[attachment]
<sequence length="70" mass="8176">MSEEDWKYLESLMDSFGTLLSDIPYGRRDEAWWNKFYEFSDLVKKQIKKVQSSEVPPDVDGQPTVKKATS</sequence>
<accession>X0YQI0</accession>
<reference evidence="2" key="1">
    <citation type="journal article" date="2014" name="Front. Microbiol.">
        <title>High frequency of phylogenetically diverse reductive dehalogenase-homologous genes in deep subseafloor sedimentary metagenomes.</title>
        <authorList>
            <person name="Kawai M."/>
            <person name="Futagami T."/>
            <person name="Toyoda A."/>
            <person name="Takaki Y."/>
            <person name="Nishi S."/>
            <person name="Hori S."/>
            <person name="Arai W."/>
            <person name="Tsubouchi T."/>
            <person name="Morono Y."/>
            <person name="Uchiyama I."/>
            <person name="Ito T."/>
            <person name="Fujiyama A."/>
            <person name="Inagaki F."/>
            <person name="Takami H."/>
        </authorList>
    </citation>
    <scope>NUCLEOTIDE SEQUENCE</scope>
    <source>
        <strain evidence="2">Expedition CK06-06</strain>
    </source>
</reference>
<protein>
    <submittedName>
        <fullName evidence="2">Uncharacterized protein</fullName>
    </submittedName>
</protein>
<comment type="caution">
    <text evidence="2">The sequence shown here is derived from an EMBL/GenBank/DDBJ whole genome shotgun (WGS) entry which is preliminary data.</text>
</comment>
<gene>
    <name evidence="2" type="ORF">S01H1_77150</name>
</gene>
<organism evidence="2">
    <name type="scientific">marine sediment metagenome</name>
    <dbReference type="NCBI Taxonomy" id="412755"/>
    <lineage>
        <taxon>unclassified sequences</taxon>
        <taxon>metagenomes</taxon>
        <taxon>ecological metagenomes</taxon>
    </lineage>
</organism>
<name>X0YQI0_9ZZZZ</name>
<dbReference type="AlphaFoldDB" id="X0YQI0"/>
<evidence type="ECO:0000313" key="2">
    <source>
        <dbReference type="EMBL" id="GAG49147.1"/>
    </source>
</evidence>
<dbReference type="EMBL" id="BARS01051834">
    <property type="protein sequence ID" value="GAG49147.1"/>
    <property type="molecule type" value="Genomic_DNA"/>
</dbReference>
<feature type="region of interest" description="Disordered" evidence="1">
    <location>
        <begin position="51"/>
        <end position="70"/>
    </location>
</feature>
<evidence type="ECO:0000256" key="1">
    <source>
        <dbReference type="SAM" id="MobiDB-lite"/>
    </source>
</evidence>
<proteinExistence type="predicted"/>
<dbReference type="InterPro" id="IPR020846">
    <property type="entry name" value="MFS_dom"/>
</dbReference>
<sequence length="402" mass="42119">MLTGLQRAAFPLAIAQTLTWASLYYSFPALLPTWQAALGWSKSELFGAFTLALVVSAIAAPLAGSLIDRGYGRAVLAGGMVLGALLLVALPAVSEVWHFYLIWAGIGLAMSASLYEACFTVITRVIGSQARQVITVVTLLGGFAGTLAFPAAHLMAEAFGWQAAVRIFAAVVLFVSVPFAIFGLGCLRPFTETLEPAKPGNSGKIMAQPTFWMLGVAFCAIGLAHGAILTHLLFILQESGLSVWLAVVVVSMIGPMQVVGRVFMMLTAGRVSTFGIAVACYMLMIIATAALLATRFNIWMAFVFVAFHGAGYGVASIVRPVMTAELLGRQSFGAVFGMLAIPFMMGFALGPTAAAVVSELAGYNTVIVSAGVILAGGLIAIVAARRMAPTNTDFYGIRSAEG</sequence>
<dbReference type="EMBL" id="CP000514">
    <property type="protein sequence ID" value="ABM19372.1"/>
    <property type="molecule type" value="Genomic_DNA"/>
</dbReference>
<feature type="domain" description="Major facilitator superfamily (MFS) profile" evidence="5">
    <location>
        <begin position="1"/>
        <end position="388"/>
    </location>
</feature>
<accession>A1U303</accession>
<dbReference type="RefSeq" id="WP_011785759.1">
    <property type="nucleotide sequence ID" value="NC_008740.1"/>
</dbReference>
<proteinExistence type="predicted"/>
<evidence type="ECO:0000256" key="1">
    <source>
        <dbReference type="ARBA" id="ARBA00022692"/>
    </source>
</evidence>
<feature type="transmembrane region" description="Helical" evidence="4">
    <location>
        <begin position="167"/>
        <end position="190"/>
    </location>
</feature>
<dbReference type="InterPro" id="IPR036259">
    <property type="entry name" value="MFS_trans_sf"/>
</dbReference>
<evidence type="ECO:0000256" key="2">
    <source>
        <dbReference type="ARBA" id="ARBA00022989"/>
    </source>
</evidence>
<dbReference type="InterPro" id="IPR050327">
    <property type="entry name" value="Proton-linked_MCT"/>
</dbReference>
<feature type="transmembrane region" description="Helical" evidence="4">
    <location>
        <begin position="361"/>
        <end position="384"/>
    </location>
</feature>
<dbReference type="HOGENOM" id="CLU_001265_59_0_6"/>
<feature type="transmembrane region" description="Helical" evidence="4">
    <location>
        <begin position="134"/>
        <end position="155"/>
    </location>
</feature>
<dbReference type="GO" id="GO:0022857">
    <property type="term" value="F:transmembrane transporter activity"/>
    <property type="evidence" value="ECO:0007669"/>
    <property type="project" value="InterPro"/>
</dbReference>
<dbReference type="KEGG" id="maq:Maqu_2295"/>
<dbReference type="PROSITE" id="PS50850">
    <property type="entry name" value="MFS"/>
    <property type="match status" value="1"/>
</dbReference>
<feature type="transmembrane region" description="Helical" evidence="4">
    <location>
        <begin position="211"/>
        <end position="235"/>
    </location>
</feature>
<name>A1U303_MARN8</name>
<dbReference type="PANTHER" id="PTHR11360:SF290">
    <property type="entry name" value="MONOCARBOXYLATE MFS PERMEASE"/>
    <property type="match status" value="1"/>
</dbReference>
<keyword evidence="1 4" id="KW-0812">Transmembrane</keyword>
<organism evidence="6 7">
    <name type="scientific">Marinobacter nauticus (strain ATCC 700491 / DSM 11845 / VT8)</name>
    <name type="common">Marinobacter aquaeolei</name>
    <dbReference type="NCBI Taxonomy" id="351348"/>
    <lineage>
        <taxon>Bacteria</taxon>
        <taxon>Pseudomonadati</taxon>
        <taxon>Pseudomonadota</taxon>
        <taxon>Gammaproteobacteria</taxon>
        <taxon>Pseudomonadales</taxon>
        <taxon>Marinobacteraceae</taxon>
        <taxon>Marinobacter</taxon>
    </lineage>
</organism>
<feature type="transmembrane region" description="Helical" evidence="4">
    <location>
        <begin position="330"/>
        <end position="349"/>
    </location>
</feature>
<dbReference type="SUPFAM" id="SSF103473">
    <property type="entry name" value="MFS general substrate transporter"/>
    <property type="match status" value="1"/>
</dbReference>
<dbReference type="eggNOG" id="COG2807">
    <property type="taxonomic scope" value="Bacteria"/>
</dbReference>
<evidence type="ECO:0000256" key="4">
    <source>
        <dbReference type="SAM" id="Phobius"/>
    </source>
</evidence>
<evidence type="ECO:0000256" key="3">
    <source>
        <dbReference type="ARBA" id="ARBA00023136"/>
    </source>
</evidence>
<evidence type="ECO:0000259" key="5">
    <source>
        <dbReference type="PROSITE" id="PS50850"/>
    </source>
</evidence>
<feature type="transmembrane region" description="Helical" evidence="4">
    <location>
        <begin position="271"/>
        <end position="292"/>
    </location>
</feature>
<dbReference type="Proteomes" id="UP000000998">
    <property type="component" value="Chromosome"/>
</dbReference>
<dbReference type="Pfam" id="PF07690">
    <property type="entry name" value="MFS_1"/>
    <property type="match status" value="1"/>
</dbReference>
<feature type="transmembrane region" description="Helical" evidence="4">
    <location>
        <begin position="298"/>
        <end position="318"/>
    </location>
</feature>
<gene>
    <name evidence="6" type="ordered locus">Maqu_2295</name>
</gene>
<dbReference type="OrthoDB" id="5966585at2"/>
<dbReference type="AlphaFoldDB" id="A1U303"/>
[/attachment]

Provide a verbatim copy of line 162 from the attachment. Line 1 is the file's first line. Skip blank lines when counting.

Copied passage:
    <location>